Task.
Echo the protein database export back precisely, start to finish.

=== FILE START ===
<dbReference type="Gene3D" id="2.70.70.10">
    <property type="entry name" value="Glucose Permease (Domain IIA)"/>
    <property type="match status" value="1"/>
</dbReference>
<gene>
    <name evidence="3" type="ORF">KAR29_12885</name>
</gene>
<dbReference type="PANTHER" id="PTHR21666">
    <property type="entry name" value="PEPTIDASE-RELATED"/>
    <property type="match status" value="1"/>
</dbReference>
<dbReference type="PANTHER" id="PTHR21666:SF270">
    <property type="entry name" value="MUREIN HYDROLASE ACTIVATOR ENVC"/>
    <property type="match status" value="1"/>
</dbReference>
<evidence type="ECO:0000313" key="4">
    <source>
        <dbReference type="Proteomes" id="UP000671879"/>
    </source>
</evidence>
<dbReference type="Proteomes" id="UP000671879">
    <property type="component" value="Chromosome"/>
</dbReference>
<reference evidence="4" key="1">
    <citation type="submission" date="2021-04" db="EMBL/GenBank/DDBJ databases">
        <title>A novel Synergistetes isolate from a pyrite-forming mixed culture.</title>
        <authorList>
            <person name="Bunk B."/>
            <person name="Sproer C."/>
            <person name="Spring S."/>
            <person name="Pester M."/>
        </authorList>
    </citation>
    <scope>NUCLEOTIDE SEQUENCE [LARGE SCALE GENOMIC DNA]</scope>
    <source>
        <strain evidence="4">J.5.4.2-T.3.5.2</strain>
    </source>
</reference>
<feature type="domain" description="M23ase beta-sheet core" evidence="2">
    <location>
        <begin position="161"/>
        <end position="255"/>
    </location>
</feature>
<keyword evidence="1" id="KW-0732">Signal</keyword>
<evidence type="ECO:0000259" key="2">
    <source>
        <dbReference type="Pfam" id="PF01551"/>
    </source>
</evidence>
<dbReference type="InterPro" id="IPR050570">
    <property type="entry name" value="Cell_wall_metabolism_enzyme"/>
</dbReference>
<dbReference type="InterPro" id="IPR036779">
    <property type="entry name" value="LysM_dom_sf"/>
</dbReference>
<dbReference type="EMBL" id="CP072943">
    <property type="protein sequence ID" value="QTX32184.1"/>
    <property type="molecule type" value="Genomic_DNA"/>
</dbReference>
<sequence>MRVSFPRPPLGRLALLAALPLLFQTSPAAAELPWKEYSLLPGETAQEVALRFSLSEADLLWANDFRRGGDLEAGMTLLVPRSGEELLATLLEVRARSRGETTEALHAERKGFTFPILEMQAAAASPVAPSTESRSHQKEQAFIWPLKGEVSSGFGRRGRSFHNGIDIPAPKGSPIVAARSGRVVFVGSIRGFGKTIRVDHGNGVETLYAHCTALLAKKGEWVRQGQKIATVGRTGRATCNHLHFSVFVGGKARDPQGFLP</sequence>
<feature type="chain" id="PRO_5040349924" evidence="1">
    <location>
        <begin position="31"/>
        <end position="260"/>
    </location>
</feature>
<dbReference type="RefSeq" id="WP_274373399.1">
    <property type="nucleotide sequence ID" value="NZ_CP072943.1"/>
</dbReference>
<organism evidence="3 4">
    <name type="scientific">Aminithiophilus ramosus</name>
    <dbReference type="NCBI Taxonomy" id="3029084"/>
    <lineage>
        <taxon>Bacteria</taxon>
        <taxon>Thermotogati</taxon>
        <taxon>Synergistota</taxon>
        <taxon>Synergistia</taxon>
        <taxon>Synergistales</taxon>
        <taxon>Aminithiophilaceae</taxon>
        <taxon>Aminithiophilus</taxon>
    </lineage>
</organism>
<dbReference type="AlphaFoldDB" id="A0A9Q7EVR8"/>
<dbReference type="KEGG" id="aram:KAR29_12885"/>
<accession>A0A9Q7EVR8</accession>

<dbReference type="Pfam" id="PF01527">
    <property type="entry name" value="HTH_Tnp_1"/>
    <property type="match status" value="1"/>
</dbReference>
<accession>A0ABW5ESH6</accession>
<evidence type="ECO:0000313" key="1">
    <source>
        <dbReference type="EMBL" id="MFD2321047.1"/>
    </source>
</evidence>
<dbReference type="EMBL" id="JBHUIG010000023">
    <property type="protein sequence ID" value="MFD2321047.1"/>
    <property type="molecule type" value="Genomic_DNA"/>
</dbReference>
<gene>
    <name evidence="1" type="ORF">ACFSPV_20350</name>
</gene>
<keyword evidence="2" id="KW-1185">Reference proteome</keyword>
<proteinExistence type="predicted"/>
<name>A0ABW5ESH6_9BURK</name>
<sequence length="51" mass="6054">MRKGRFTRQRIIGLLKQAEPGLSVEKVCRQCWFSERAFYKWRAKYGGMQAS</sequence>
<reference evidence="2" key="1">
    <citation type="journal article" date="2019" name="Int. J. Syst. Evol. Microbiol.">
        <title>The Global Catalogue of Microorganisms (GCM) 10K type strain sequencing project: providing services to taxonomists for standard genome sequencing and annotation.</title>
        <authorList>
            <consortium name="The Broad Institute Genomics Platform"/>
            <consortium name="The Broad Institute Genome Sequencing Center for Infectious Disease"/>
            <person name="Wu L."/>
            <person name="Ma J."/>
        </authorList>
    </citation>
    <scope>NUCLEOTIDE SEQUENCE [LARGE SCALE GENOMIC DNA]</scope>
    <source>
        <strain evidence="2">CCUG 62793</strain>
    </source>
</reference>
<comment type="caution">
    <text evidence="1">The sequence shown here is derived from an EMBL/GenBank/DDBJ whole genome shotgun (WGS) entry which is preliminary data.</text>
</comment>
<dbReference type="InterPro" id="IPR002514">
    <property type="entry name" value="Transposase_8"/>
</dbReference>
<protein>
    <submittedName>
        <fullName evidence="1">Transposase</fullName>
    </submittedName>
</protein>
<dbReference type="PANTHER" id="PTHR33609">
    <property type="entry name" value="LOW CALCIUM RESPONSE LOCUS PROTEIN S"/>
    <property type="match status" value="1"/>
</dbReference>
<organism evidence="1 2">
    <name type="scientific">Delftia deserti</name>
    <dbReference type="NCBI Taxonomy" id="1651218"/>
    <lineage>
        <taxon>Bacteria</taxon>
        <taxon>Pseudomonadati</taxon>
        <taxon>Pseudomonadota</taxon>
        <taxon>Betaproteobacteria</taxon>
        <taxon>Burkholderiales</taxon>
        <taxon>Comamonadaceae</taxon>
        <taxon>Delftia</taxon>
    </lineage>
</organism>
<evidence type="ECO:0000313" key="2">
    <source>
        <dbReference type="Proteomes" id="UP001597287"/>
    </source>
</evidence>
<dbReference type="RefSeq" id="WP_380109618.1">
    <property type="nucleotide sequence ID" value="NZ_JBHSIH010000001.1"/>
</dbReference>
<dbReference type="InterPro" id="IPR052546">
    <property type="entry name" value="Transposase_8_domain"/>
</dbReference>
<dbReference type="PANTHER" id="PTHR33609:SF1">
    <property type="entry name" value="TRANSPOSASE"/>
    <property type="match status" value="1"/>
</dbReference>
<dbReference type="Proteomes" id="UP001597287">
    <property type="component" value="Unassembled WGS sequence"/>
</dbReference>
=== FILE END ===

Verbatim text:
<dbReference type="Gene3D" id="2.70.70.10">
    <property type="entry name" value="Glucose Permease (Domain IIA)"/>
    <property type="match status" value="1"/>
</dbReference>
<gene>
    <name evidence="3" type="ORF">KAR29_12885</name>
</gene>
<dbReference type="PANTHER" id="PTHR21666">
    <property type="entry name" value="PEPTIDASE-RELATED"/>
    <property type="match status" value="1"/>
</dbReference>
<dbReference type="PANTHER" id="PTHR21666:SF270">
    <property type="entry name" value="MUREIN HYDROLASE ACTIVATOR ENVC"/>
    <property type="match status" value="1"/>
</dbReference>
<evidence type="ECO:0000313" key="4">
    <source>
        <dbReference type="Proteomes" id="UP000671879"/>
    </source>
</evidence>
<dbReference type="Proteomes" id="UP000671879">
    <property type="component" value="Chromosome"/>
</dbReference>
<reference evidence="4" key="1">
    <citation type="submission" date="2021-04" db="EMBL/GenBank/DDBJ databases">
        <title>A novel Synergistetes isolate from a pyrite-forming mixed culture.</title>
        <authorList>
            <person name="Bunk B."/>
            <person name="Sproer C."/>
            <person name="Spring S."/>
            <person name="Pester M."/>
        </authorList>
    </citation>
    <scope>NUCLEOTIDE SEQUENCE [LARGE SCALE GENOMIC DNA]</scope>
    <source>
        <strain evidence="4">J.5.4.2-T.3.5.2</strain>
    </source>
</reference>
<feature type="domain" description="M23ase beta-sheet core" evidence="2">
    <location>
        <begin position="161"/>
        <end position="255"/>
    </location>
</feature>
<keyword evidence="1" id="KW-0732">Signal</keyword>
<evidence type="ECO:0000259" key="2">
    <source>
        <dbReference type="Pfam" id="PF01551"/>
    </source>
</evidence>
<dbReference type="InterPro" id="IPR050570">
    <property type="entry name" value="Cell_wall_metabolism_enzyme"/>
</dbReference>
<dbReference type="InterPro" id="IPR036779">
    <property type="entry name" value="LysM_dom_sf"/>
</dbReference>
<dbReference type="EMBL" id="CP072943">
    <property type="protein sequence ID" value="QTX32184.1"/>
    <property type="molecule type" value="Genomic_DNA"/>
</dbReference>
<sequence>MRVSFPRPPLGRLALLAALPLLFQTSPAAAELPWKEYSLLPGETAQEVALRFSLSEADLLWANDFRRGGDLEAGMTLLVPRSGEELLATLLEVRARSRGETTEALHAERKGFTFPILEMQAAAASPVAPSTESRSHQKEQAFIWPLKGEVSSGFGRRGRSFHNGIDIPAPKGSPIVAARSGRVVFVGSIRGFGKTIRVDHGNGVETLYAHCTALLAKKGEWVRQGQKIATVGRTGRATCNHLHFSVFVGGKARDPQGFLP</sequence>
<feature type="chain" id="PRO_5040349924" evidence="1">
    <location>
        <begin position="31"/>
        <end position="260"/>
    </location>
</feature>
<dbReference type="RefSeq" id="WP_274373399.1">
    <property type="nucleotide sequence ID" value="NZ_CP072943.1"/>
</dbReference>
<organism evidence="3 4">
    <name type="scientific">Aminithiophilus ramosus</name>
    <dbReference type="NCBI Taxonomy" id="3029084"/>
    <lineage>
        <taxon>Bacteria</taxon>
        <taxon>Thermotogati</taxon>
        <taxon>Synergistota</taxon>
        <taxon>Synergistia</taxon>
        <taxon>Synergistales</taxon>
        <taxon>Aminithiophilaceae</taxon>
        <taxon>Aminithiophilus</taxon>
    </lineage>
</organism>
<dbReference type="AlphaFoldDB" id="A0A9Q7EVR8"/>
<dbReference type="KEGG" id="aram:KAR29_12885"/>
<accession>A0A9Q7EVR8</accession>

<dbReference type="Pfam" id="PF01527">
    <property type="entry name" value="HTH_Tnp_1"/>
    <property type="match status" value="1"/>
</dbReference>
<accession>A0ABW5ESH6</accession>
<evidence type="ECO:0000313" key="1">
    <source>
        <dbReference type="EMBL" id="MFD2321047.1"/>
    </source>
</evidence>
<dbReference type="EMBL" id="JBHUIG010000023">
    <property type="protein sequence ID" value="MFD2321047.1"/>
    <property type="molecule type" value="Genomic_DNA"/>
</dbReference>
<gene>
    <name evidence="1" type="ORF">ACFSPV_20350</name>
</gene>
<keyword evidence="2" id="KW-1185">Reference proteome</keyword>
<proteinExistence type="predicted"/>
<name>A0ABW5ESH6_9BURK</name>
<sequence length="51" mass="6054">MRKGRFTRQRIIGLLKQAEPGLSVEKVCRQCWFSERAFYKWRAKYGGMQAS</sequence>
<reference evidence="2" key="1">
    <citation type="journal article" date="2019" name="Int. J. Syst. Evol. Microbiol.">
        <title>The Global Catalogue of Microorganisms (GCM) 10K type strain sequencing project: providing services to taxonomists for standard genome sequencing and annotation.</title>
        <authorList>
            <consortium name="The Broad Institute Genomics Platform"/>
            <consortium name="The Broad Institute Genome Sequencing Center for Infectious Disease"/>
            <person name="Wu L."/>
            <person name="Ma J."/>
        </authorList>
    </citation>
    <scope>NUCLEOTIDE SEQUENCE [LARGE SCALE GENOMIC DNA]</scope>
    <source>
        <strain evidence="2">CCUG 62793</strain>
    </source>
</reference>
<comment type="caution">
    <text evidence="1">The sequence shown here is derived from an EMBL/GenBank/DDBJ whole genome shotgun (WGS) entry which is preliminary data.</text>
</comment>
<dbReference type="InterPro" id="IPR002514">
    <property type="entry name" value="Transposase_8"/>
</dbReference>
<protein>
    <submittedName>
        <fullName evidence="1">Transposase</fullName>
    </submittedName>
</protein>
<dbReference type="PANTHER" id="PTHR33609">
    <property type="entry name" value="LOW CALCIUM RESPONSE LOCUS PROTEIN S"/>
    <property type="match status" value="1"/>
</dbReference>
<organism evidence="1 2">
    <name type="scientific">Delftia deserti</name>
    <dbReference type="NCBI Taxonomy" id="1651218"/>
    <lineage>
        <taxon>Bacteria</taxon>
        <taxon>Pseudomonadati</taxon>
        <taxon>Pseudomonadota</taxon>
        <taxon>Betaproteobacteria</taxon>
        <taxon>Burkholderiales</taxon>
        <taxon>Comamonadaceae</taxon>
        <taxon>Delftia</taxon>
    </lineage>
</organism>
<evidence type="ECO:0000313" key="2">
    <source>
        <dbReference type="Proteomes" id="UP001597287"/>
    </source>
</evidence>
<dbReference type="RefSeq" id="WP_380109618.1">
    <property type="nucleotide sequence ID" value="NZ_JBHSIH010000001.1"/>
</dbReference>
<dbReference type="InterPro" id="IPR052546">
    <property type="entry name" value="Transposase_8_domain"/>
</dbReference>
<dbReference type="PANTHER" id="PTHR33609:SF1">
    <property type="entry name" value="TRANSPOSASE"/>
    <property type="match status" value="1"/>
</dbReference>
<dbReference type="Proteomes" id="UP001597287">
    <property type="component" value="Unassembled WGS sequence"/>
</dbReference>